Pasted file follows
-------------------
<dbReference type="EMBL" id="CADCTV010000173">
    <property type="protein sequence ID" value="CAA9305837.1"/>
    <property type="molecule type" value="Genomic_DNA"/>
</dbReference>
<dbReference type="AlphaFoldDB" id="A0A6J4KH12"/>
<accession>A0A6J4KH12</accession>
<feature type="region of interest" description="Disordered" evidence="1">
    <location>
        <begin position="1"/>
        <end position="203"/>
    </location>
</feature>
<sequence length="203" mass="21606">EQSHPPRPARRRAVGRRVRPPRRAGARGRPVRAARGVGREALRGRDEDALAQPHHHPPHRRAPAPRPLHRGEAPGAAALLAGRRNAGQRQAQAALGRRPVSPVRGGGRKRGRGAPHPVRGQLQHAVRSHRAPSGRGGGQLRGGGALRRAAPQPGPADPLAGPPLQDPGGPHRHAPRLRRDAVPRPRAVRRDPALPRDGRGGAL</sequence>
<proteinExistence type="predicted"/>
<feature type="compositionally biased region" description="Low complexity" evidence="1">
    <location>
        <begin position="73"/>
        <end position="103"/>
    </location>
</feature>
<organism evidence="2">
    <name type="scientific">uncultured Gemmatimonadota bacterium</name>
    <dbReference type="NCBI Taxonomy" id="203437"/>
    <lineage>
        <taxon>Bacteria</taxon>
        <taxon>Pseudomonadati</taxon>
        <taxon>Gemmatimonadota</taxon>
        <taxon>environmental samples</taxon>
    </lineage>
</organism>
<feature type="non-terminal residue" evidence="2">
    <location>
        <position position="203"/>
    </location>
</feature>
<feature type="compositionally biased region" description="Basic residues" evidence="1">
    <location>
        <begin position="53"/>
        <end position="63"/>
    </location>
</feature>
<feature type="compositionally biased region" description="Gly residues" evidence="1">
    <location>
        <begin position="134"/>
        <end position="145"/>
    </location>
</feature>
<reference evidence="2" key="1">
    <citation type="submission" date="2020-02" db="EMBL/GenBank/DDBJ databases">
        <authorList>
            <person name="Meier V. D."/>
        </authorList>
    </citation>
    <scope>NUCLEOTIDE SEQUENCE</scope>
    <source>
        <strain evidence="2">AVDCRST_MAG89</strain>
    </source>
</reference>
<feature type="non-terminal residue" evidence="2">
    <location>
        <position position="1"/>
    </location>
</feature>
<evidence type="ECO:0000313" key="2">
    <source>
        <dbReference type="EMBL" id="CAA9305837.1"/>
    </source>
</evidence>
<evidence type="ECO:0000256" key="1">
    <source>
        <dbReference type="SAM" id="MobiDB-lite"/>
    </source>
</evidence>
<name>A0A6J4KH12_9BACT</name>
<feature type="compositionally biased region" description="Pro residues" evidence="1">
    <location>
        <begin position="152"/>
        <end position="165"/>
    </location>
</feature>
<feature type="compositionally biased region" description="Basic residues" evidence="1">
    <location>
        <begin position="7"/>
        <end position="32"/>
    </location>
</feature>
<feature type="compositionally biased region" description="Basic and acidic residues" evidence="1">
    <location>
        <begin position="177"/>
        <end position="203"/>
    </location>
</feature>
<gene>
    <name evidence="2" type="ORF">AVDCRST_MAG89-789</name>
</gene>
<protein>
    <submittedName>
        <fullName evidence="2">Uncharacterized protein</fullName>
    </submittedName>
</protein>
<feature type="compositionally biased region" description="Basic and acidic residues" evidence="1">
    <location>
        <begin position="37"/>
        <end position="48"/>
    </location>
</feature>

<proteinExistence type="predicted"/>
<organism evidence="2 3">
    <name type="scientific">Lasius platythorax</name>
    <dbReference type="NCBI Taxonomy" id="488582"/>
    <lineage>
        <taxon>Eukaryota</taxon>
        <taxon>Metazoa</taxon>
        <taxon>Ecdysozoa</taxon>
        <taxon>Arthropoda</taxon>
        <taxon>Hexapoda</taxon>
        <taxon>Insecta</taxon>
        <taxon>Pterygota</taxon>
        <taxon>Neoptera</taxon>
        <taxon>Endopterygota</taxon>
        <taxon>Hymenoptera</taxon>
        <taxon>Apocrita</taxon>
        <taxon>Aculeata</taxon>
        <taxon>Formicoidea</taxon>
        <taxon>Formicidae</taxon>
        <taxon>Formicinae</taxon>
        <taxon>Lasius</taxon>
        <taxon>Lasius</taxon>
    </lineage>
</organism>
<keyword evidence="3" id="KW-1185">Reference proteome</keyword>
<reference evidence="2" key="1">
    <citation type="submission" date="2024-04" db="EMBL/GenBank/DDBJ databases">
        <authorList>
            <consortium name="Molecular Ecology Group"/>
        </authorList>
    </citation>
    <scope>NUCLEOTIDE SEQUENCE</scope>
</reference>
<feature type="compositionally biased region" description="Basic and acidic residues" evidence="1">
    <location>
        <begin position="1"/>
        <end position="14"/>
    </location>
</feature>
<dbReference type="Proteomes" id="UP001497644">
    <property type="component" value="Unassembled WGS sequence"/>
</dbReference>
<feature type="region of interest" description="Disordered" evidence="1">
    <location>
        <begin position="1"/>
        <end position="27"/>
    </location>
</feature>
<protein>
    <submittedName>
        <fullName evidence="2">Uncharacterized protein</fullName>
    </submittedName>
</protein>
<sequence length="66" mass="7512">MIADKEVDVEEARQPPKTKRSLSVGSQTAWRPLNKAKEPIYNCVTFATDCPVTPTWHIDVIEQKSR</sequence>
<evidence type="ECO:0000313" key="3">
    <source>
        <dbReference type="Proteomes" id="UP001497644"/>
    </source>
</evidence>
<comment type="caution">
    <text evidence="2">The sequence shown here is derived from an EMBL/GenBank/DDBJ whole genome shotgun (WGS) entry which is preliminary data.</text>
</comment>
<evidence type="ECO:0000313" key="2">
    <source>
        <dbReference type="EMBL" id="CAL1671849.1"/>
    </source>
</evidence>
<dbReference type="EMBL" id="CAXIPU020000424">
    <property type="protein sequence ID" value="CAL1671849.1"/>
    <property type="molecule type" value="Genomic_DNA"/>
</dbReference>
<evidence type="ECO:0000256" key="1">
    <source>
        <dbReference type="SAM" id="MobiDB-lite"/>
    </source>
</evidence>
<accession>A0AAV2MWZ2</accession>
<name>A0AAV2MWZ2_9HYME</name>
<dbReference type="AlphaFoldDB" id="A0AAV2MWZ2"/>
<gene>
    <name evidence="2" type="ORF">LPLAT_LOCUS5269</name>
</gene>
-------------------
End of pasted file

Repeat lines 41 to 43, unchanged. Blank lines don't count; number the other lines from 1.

</feature>
<feature type="compositionally biased region" description="Gly residues" evidence="1">
    <location>